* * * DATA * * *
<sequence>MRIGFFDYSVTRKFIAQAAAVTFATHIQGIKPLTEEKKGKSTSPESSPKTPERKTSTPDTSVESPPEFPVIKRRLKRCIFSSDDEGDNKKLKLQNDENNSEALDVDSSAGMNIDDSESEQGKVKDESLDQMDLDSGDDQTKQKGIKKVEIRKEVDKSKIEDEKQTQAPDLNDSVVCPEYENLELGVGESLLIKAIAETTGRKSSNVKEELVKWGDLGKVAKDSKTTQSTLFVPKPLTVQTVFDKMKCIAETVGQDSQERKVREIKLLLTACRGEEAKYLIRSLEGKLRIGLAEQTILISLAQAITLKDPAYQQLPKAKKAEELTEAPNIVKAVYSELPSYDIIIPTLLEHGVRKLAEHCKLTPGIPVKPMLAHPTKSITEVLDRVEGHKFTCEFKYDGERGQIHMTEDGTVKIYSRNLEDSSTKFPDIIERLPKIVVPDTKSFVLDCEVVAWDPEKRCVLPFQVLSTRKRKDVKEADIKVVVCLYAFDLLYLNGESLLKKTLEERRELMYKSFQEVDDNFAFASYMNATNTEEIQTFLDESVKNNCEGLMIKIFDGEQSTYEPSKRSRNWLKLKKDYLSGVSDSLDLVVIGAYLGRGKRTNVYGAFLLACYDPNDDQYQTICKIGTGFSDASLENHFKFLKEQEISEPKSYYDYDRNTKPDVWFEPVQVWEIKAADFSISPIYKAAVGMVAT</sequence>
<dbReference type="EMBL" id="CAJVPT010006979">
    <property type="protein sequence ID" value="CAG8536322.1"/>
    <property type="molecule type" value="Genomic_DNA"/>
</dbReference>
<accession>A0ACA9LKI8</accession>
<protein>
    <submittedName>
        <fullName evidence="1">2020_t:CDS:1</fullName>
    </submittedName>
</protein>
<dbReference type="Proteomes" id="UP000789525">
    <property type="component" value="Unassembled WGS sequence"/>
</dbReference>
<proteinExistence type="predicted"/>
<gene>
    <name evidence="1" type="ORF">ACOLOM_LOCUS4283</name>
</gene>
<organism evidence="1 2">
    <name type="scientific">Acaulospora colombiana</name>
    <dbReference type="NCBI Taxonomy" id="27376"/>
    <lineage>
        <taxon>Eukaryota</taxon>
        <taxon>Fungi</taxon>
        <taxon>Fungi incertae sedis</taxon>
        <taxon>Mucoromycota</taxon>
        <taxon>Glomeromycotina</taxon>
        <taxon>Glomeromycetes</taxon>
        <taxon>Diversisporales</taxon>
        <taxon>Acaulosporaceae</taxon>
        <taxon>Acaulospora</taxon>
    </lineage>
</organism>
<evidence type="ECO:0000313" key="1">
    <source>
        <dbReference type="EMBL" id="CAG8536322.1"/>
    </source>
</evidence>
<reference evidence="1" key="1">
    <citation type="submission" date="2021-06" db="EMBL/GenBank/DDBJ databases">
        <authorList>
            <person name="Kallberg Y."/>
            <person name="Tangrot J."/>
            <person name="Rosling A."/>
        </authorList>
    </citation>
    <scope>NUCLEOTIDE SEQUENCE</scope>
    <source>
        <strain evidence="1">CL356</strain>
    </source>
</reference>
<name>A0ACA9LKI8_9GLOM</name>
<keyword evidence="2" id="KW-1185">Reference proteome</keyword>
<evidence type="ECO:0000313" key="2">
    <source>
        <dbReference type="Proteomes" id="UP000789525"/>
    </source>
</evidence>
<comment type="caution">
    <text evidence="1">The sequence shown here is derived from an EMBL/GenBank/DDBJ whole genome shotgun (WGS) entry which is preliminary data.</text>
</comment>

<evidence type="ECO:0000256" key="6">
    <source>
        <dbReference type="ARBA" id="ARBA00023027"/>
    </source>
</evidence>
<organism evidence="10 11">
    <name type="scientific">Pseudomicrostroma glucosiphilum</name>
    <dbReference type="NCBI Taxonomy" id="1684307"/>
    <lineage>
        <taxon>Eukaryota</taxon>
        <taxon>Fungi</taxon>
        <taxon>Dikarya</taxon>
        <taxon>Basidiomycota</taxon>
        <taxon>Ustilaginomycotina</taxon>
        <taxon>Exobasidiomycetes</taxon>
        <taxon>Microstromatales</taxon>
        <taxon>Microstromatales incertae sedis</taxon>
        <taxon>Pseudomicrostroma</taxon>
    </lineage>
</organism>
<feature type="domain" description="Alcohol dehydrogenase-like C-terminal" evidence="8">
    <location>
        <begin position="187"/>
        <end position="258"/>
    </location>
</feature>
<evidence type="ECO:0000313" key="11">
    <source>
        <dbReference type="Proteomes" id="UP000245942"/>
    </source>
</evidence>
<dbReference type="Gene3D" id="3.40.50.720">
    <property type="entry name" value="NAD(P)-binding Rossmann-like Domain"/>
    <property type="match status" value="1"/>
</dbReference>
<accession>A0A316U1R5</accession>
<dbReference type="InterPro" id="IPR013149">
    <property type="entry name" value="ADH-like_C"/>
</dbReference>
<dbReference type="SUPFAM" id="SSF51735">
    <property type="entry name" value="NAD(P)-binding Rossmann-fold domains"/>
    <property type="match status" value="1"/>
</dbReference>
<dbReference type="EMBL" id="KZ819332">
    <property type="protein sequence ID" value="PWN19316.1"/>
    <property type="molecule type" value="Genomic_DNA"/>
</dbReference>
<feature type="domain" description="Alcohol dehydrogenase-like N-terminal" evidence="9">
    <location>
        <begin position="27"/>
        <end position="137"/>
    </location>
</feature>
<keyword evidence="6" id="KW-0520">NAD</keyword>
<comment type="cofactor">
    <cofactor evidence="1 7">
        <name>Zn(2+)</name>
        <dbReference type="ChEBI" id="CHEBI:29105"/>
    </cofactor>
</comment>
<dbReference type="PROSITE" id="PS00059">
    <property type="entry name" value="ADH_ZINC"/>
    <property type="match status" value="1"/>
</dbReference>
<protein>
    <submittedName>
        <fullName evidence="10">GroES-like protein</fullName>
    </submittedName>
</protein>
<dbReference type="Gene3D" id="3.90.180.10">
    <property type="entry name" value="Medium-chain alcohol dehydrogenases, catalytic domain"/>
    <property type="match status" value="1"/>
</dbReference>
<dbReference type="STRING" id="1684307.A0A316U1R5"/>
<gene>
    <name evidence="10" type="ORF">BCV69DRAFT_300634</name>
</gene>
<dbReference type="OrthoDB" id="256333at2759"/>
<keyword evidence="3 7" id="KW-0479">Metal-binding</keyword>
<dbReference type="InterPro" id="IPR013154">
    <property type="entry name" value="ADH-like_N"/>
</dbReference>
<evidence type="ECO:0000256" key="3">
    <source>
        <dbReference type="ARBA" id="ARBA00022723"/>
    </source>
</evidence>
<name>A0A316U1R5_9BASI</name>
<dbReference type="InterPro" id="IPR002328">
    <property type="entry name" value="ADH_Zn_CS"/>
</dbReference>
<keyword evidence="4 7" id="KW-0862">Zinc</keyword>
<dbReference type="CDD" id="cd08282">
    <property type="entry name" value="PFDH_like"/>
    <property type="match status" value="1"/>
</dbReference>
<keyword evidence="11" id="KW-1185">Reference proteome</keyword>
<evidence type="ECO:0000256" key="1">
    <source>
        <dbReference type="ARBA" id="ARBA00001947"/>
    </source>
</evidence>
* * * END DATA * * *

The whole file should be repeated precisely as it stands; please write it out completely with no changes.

<sequence>MRIGFFDYSVTRKFIAQAAAVTFATHIQGIKPLTEEKKGKSTSPESSPKTPERKTSTPDTSVESPPEFPVIKRRLKRCIFSSDDEGDNKKLKLQNDENNSEALDVDSSAGMNIDDSESEQGKVKDESLDQMDLDSGDDQTKQKGIKKVEIRKEVDKSKIEDEKQTQAPDLNDSVVCPEYENLELGVGESLLIKAIAETTGRKSSNVKEELVKWGDLGKVAKDSKTTQSTLFVPKPLTVQTVFDKMKCIAETVGQDSQERKVREIKLLLTACRGEEAKYLIRSLEGKLRIGLAEQTILISLAQAITLKDPAYQQLPKAKKAEELTEAPNIVKAVYSELPSYDIIIPTLLEHGVRKLAEHCKLTPGIPVKPMLAHPTKSITEVLDRVEGHKFTCEFKYDGERGQIHMTEDGTVKIYSRNLEDSSTKFPDIIERLPKIVVPDTKSFVLDCEVVAWDPEKRCVLPFQVLSTRKRKDVKEADIKVVVCLYAFDLLYLNGESLLKKTLEERRELMYKSFQEVDDNFAFASYMNATNTEEIQTFLDESVKNNCEGLMIKIFDGEQSTYEPSKRSRNWLKLKKDYLSGVSDSLDLVVIGAYLGRGKRTNVYGAFLLACYDPNDDQYQTICKIGTGFSDASLENHFKFLKEQEISEPKSYYDYDRNTKPDVWFEPVQVWEIKAADFSISPIYKAAVGMVAT</sequence>
<dbReference type="EMBL" id="CAJVPT010006979">
    <property type="protein sequence ID" value="CAG8536322.1"/>
    <property type="molecule type" value="Genomic_DNA"/>
</dbReference>
<accession>A0ACA9LKI8</accession>
<protein>
    <submittedName>
        <fullName evidence="1">2020_t:CDS:1</fullName>
    </submittedName>
</protein>
<dbReference type="Proteomes" id="UP000789525">
    <property type="component" value="Unassembled WGS sequence"/>
</dbReference>
<proteinExistence type="predicted"/>
<gene>
    <name evidence="1" type="ORF">ACOLOM_LOCUS4283</name>
</gene>
<organism evidence="1 2">
    <name type="scientific">Acaulospora colombiana</name>
    <dbReference type="NCBI Taxonomy" id="27376"/>
    <lineage>
        <taxon>Eukaryota</taxon>
        <taxon>Fungi</taxon>
        <taxon>Fungi incertae sedis</taxon>
        <taxon>Mucoromycota</taxon>
        <taxon>Glomeromycotina</taxon>
        <taxon>Glomeromycetes</taxon>
        <taxon>Diversisporales</taxon>
        <taxon>Acaulosporaceae</taxon>
        <taxon>Acaulospora</taxon>
    </lineage>
</organism>
<evidence type="ECO:0000313" key="1">
    <source>
        <dbReference type="EMBL" id="CAG8536322.1"/>
    </source>
</evidence>
<reference evidence="1" key="1">
    <citation type="submission" date="2021-06" db="EMBL/GenBank/DDBJ databases">
        <authorList>
            <person name="Kallberg Y."/>
            <person name="Tangrot J."/>
            <person name="Rosling A."/>
        </authorList>
    </citation>
    <scope>NUCLEOTIDE SEQUENCE</scope>
    <source>
        <strain evidence="1">CL356</strain>
    </source>
</reference>
<name>A0ACA9LKI8_9GLOM</name>
<keyword evidence="2" id="KW-1185">Reference proteome</keyword>
<evidence type="ECO:0000313" key="2">
    <source>
        <dbReference type="Proteomes" id="UP000789525"/>
    </source>
</evidence>
<comment type="caution">
    <text evidence="1">The sequence shown here is derived from an EMBL/GenBank/DDBJ whole genome shotgun (WGS) entry which is preliminary data.</text>
</comment>

<evidence type="ECO:0000256" key="6">
    <source>
        <dbReference type="ARBA" id="ARBA00023027"/>
    </source>
</evidence>
<organism evidence="10 11">
    <name type="scientific">Pseudomicrostroma glucosiphilum</name>
    <dbReference type="NCBI Taxonomy" id="1684307"/>
    <lineage>
        <taxon>Eukaryota</taxon>
        <taxon>Fungi</taxon>
        <taxon>Dikarya</taxon>
        <taxon>Basidiomycota</taxon>
        <taxon>Ustilaginomycotina</taxon>
        <taxon>Exobasidiomycetes</taxon>
        <taxon>Microstromatales</taxon>
        <taxon>Microstromatales incertae sedis</taxon>
        <taxon>Pseudomicrostroma</taxon>
    </lineage>
</organism>
<feature type="domain" description="Alcohol dehydrogenase-like C-terminal" evidence="8">
    <location>
        <begin position="187"/>
        <end position="258"/>
    </location>
</feature>
<evidence type="ECO:0000313" key="11">
    <source>
        <dbReference type="Proteomes" id="UP000245942"/>
    </source>
</evidence>
<dbReference type="Gene3D" id="3.40.50.720">
    <property type="entry name" value="NAD(P)-binding Rossmann-like Domain"/>
    <property type="match status" value="1"/>
</dbReference>
<accession>A0A316U1R5</accession>
<dbReference type="InterPro" id="IPR013149">
    <property type="entry name" value="ADH-like_C"/>
</dbReference>
<dbReference type="SUPFAM" id="SSF51735">
    <property type="entry name" value="NAD(P)-binding Rossmann-fold domains"/>
    <property type="match status" value="1"/>
</dbReference>
<dbReference type="EMBL" id="KZ819332">
    <property type="protein sequence ID" value="PWN19316.1"/>
    <property type="molecule type" value="Genomic_DNA"/>
</dbReference>
<feature type="domain" description="Alcohol dehydrogenase-like N-terminal" evidence="9">
    <location>
        <begin position="27"/>
        <end position="137"/>
    </location>
</feature>
<keyword evidence="6" id="KW-0520">NAD</keyword>
<comment type="cofactor">
    <cofactor evidence="1 7">
        <name>Zn(2+)</name>
        <dbReference type="ChEBI" id="CHEBI:29105"/>
    </cofactor>
</comment>
<dbReference type="PROSITE" id="PS00059">
    <property type="entry name" value="ADH_ZINC"/>
    <property type="match status" value="1"/>
</dbReference>
<protein>
    <submittedName>
        <fullName evidence="10">GroES-like protein</fullName>
    </submittedName>
</protein>
<dbReference type="Gene3D" id="3.90.180.10">
    <property type="entry name" value="Medium-chain alcohol dehydrogenases, catalytic domain"/>
    <property type="match status" value="1"/>
</dbReference>
<dbReference type="STRING" id="1684307.A0A316U1R5"/>
<gene>
    <name evidence="10" type="ORF">BCV69DRAFT_300634</name>
</gene>
<dbReference type="OrthoDB" id="256333at2759"/>
<keyword evidence="3 7" id="KW-0479">Metal-binding</keyword>
<dbReference type="InterPro" id="IPR013154">
    <property type="entry name" value="ADH-like_N"/>
</dbReference>
<evidence type="ECO:0000256" key="3">
    <source>
        <dbReference type="ARBA" id="ARBA00022723"/>
    </source>
</evidence>
<name>A0A316U1R5_9BASI</name>
<dbReference type="InterPro" id="IPR002328">
    <property type="entry name" value="ADH_Zn_CS"/>
</dbReference>
<keyword evidence="4 7" id="KW-0862">Zinc</keyword>
<dbReference type="CDD" id="cd08282">
    <property type="entry name" value="PFDH_like"/>
    <property type="match status" value="1"/>
</dbReference>
<keyword evidence="11" id="KW-1185">Reference proteome</keyword>
<evidence type="ECO:0000256" key="1">
    <source>
        <dbReference type="ARBA" id="ARBA00001947"/>
    </source>
</evidence>